MARY LATTIMORE shares track “Mary, You Were Wrong”

In the afterglow of her acclaimed 2020 album ‘Silver Ladders’, Los Angeles-based harpist and composer Mary Lattimore returns with a culminating counterpart release, Collected Pieces II’, out digitally and on cassette on October 29th, 2021 via Ghostly International. Today she shares a second glimpse at the record, with single Mary, You Were Wrong.

Following previous single, We Wave From Our Boats,” Lattimore introduces this new track saying: “I wrote this with a broken heart but it’s about how you have to keep on going even if you make some mistakes.”

Much like its predecessor released in 2017 (‘Collected Pieces’), the limited-edition cassette and digital release features new and previously unreleased material, Bandcamp-only singles, and other obscurities from her recent archives. Selections from both collections (CP I & II) make their vinyl debut in 2022. Lattimore has described the process of arranging these releases as akin to “opening a box filled with memories,” and here that box continues to populate, accessible for both the artist and fans. Evocative material separated by years, framed as a portrait of an instrumental storyteller who rarely pauses, recording and often sharing music as soon as it strikes her. Seemingly in constant forward motion for the last five years since her Ghostly debut, Lattimore glances back for a breath, inviting new chances to live in these fleeting moments and emotions; all the beauty, sorrow, sunshine, and darkness housed within.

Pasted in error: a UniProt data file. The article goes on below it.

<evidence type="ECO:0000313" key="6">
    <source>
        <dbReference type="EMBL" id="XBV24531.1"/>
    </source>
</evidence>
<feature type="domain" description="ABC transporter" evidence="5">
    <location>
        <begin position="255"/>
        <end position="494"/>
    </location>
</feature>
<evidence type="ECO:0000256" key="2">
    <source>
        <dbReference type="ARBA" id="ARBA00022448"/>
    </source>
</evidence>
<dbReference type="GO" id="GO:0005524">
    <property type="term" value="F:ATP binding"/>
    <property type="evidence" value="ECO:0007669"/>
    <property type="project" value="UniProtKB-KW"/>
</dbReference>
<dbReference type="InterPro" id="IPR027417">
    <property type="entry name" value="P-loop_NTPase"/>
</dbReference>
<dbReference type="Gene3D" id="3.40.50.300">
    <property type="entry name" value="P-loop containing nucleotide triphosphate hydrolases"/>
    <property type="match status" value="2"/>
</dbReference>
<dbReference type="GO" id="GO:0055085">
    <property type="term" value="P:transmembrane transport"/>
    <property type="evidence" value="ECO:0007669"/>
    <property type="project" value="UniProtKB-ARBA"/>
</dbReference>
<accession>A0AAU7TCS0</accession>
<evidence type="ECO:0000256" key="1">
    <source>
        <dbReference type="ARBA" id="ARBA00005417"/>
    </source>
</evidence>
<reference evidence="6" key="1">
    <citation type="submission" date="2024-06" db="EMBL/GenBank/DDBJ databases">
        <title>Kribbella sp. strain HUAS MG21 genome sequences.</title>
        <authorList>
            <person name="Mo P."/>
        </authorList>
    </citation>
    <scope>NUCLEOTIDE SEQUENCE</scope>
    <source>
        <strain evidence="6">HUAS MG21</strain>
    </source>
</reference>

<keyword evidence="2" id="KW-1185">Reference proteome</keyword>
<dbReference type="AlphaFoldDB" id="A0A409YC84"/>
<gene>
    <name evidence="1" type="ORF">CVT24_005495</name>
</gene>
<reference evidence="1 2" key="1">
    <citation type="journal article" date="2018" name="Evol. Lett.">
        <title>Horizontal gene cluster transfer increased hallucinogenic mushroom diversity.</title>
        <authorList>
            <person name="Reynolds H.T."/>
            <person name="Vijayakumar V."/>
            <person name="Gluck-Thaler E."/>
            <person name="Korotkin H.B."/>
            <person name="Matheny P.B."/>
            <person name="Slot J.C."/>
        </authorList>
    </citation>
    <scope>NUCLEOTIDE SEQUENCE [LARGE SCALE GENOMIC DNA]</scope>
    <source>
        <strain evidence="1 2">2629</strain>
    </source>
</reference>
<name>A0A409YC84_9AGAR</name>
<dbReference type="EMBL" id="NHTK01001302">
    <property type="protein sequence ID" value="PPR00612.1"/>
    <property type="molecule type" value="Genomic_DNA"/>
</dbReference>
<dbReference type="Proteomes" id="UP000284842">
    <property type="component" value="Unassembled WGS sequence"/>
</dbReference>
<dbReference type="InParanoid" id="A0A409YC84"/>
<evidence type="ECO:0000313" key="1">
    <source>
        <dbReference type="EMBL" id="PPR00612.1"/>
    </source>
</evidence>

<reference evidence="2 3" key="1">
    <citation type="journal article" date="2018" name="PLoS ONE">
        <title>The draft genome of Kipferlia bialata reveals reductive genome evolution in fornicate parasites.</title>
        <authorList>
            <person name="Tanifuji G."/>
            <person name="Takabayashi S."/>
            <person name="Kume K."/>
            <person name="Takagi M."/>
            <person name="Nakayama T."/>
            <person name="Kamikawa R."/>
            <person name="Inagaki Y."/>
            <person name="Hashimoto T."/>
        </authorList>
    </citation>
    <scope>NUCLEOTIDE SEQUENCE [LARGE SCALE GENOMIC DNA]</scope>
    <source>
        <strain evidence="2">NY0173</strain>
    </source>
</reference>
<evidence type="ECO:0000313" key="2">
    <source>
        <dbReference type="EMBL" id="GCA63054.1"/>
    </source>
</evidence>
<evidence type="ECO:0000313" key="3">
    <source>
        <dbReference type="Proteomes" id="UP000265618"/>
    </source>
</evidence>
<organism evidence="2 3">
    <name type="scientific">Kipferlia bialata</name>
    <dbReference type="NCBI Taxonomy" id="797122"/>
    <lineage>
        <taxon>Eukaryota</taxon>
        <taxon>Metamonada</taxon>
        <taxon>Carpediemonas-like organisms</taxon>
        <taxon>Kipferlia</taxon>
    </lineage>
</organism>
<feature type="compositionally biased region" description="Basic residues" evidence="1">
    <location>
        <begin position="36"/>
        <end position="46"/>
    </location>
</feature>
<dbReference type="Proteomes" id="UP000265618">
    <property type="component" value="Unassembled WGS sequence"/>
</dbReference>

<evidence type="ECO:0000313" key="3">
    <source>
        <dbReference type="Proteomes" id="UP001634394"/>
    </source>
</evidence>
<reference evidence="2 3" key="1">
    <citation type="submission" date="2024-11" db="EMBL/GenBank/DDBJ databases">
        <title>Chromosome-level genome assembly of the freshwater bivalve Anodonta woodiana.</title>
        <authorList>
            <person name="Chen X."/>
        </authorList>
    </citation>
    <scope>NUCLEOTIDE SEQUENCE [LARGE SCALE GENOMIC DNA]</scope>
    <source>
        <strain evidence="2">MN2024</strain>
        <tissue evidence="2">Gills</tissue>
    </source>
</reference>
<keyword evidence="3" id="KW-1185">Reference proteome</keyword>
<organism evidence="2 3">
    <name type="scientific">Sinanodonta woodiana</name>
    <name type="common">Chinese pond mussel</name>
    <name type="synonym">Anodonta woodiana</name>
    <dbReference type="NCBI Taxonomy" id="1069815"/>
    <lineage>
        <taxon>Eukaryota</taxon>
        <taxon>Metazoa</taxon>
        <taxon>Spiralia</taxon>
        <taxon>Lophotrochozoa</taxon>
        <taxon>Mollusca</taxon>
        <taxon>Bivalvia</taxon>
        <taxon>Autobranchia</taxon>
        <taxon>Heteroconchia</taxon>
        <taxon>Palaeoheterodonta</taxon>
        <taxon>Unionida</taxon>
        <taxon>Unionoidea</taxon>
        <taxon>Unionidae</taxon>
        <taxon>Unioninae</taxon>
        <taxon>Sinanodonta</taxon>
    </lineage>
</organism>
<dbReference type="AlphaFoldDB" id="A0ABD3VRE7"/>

A trove of pieces are collected on ‘CP II’, most recorded in the moment, just Lattimore and her Lyon and Healy Concert Grand Harp, contact mics, and pedals. There’s the one about the American astronaut’s homecoming (“For Scott Kelly, Returned To Earth”), the Charlie Chaplin-like character who lost their glasses (“Be My Four Eyes”), and the one named after a quiet cluster of trees by the sea on the island of Hvar in Croatia (Silver Ladders standout “Pine Trees,” here in home recorded form). Like her most affecting work, these songs showcase Lattimore’s gifts as an observer, able to shape her craft around emotional frequencies and scenes. Her power as a musician is rooted in how she sees the world: in vivid detail, profoundly empathic, with deep gratitude for nature and nuance.

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